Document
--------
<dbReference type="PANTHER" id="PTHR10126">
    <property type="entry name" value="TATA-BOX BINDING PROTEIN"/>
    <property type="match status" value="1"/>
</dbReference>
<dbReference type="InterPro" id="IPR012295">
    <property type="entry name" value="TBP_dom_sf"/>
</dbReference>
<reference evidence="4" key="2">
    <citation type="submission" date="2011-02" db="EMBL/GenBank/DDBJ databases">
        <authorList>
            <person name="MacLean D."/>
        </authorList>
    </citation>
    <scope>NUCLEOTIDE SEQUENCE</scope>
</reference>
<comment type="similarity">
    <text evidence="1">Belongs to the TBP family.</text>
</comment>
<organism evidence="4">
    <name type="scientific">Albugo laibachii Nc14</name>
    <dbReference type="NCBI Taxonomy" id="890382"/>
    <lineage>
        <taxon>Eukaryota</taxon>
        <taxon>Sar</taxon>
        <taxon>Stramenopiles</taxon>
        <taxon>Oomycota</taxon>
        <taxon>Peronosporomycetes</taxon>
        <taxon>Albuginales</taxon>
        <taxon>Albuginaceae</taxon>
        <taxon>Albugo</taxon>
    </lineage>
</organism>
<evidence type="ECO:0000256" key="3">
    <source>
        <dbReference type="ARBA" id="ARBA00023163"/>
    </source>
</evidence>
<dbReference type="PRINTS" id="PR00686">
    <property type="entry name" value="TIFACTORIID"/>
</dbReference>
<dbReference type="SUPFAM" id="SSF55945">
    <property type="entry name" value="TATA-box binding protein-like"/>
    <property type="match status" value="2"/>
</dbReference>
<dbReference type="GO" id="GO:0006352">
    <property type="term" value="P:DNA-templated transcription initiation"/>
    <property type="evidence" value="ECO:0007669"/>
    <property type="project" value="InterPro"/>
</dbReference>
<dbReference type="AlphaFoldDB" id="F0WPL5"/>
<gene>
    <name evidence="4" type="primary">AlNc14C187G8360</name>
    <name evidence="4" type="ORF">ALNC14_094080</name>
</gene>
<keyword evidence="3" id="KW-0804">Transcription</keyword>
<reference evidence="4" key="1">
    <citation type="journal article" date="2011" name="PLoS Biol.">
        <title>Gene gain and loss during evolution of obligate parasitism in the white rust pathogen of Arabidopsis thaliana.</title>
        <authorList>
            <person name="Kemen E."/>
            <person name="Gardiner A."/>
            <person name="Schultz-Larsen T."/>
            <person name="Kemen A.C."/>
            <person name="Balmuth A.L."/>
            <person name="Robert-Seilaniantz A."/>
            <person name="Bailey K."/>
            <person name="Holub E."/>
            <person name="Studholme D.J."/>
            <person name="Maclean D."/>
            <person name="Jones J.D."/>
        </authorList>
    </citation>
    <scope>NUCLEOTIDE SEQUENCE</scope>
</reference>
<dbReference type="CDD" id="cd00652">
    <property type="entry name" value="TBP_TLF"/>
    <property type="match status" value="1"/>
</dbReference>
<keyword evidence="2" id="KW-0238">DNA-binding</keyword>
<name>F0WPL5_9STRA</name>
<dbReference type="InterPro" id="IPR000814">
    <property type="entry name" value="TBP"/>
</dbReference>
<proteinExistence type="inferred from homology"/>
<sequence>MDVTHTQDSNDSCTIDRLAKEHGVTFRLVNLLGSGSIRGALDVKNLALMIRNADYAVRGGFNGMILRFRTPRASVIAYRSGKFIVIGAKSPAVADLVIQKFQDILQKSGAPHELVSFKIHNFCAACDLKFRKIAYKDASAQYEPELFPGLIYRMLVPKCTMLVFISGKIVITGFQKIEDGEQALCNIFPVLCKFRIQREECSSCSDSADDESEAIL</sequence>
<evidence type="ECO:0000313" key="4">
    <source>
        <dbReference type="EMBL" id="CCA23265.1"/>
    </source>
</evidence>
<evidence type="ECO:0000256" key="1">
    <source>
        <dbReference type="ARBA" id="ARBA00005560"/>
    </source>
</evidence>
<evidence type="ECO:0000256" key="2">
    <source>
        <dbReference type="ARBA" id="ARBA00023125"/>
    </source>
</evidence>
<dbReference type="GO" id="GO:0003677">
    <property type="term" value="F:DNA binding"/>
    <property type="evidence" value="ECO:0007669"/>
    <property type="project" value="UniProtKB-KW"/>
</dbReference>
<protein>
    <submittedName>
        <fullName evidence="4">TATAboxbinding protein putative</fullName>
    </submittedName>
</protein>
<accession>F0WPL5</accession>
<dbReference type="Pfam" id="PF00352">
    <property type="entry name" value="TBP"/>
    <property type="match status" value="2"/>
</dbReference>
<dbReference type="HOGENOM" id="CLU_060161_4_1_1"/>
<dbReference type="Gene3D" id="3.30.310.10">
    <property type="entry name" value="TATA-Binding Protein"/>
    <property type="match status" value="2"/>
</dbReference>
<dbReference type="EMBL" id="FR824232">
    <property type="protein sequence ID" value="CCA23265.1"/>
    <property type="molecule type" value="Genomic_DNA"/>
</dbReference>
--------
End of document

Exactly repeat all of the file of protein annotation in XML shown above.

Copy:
<dbReference type="PANTHER" id="PTHR10126">
    <property type="entry name" value="TATA-BOX BINDING PROTEIN"/>
    <property type="match status" value="1"/>
</dbReference>
<dbReference type="InterPro" id="IPR012295">
    <property type="entry name" value="TBP_dom_sf"/>
</dbReference>
<reference evidence="4" key="2">
    <citation type="submission" date="2011-02" db="EMBL/GenBank/DDBJ databases">
        <authorList>
            <person name="MacLean D."/>
        </authorList>
    </citation>
    <scope>NUCLEOTIDE SEQUENCE</scope>
</reference>
<comment type="similarity">
    <text evidence="1">Belongs to the TBP family.</text>
</comment>
<organism evidence="4">
    <name type="scientific">Albugo laibachii Nc14</name>
    <dbReference type="NCBI Taxonomy" id="890382"/>
    <lineage>
        <taxon>Eukaryota</taxon>
        <taxon>Sar</taxon>
        <taxon>Stramenopiles</taxon>
        <taxon>Oomycota</taxon>
        <taxon>Peronosporomycetes</taxon>
        <taxon>Albuginales</taxon>
        <taxon>Albuginaceae</taxon>
        <taxon>Albugo</taxon>
    </lineage>
</organism>
<evidence type="ECO:0000256" key="3">
    <source>
        <dbReference type="ARBA" id="ARBA00023163"/>
    </source>
</evidence>
<dbReference type="PRINTS" id="PR00686">
    <property type="entry name" value="TIFACTORIID"/>
</dbReference>
<dbReference type="SUPFAM" id="SSF55945">
    <property type="entry name" value="TATA-box binding protein-like"/>
    <property type="match status" value="2"/>
</dbReference>
<dbReference type="GO" id="GO:0006352">
    <property type="term" value="P:DNA-templated transcription initiation"/>
    <property type="evidence" value="ECO:0007669"/>
    <property type="project" value="InterPro"/>
</dbReference>
<dbReference type="AlphaFoldDB" id="F0WPL5"/>
<gene>
    <name evidence="4" type="primary">AlNc14C187G8360</name>
    <name evidence="4" type="ORF">ALNC14_094080</name>
</gene>
<keyword evidence="3" id="KW-0804">Transcription</keyword>
<reference evidence="4" key="1">
    <citation type="journal article" date="2011" name="PLoS Biol.">
        <title>Gene gain and loss during evolution of obligate parasitism in the white rust pathogen of Arabidopsis thaliana.</title>
        <authorList>
            <person name="Kemen E."/>
            <person name="Gardiner A."/>
            <person name="Schultz-Larsen T."/>
            <person name="Kemen A.C."/>
            <person name="Balmuth A.L."/>
            <person name="Robert-Seilaniantz A."/>
            <person name="Bailey K."/>
            <person name="Holub E."/>
            <person name="Studholme D.J."/>
            <person name="Maclean D."/>
            <person name="Jones J.D."/>
        </authorList>
    </citation>
    <scope>NUCLEOTIDE SEQUENCE</scope>
</reference>
<dbReference type="CDD" id="cd00652">
    <property type="entry name" value="TBP_TLF"/>
    <property type="match status" value="1"/>
</dbReference>
<keyword evidence="2" id="KW-0238">DNA-binding</keyword>
<name>F0WPL5_9STRA</name>
<dbReference type="InterPro" id="IPR000814">
    <property type="entry name" value="TBP"/>
</dbReference>
<proteinExistence type="inferred from homology"/>
<sequence>MDVTHTQDSNDSCTIDRLAKEHGVTFRLVNLLGSGSIRGALDVKNLALMIRNADYAVRGGFNGMILRFRTPRASVIAYRSGKFIVIGAKSPAVADLVIQKFQDILQKSGAPHELVSFKIHNFCAACDLKFRKIAYKDASAQYEPELFPGLIYRMLVPKCTMLVFISGKIVITGFQKIEDGEQALCNIFPVLCKFRIQREECSSCSDSADDESEAIL</sequence>
<evidence type="ECO:0000313" key="4">
    <source>
        <dbReference type="EMBL" id="CCA23265.1"/>
    </source>
</evidence>
<evidence type="ECO:0000256" key="1">
    <source>
        <dbReference type="ARBA" id="ARBA00005560"/>
    </source>
</evidence>
<evidence type="ECO:0000256" key="2">
    <source>
        <dbReference type="ARBA" id="ARBA00023125"/>
    </source>
</evidence>
<dbReference type="GO" id="GO:0003677">
    <property type="term" value="F:DNA binding"/>
    <property type="evidence" value="ECO:0007669"/>
    <property type="project" value="UniProtKB-KW"/>
</dbReference>
<protein>
    <submittedName>
        <fullName evidence="4">TATAboxbinding protein putative</fullName>
    </submittedName>
</protein>
<accession>F0WPL5</accession>
<dbReference type="Pfam" id="PF00352">
    <property type="entry name" value="TBP"/>
    <property type="match status" value="2"/>
</dbReference>
<dbReference type="HOGENOM" id="CLU_060161_4_1_1"/>
<dbReference type="Gene3D" id="3.30.310.10">
    <property type="entry name" value="TATA-Binding Protein"/>
    <property type="match status" value="2"/>
</dbReference>
<dbReference type="EMBL" id="FR824232">
    <property type="protein sequence ID" value="CCA23265.1"/>
    <property type="molecule type" value="Genomic_DNA"/>
</dbReference>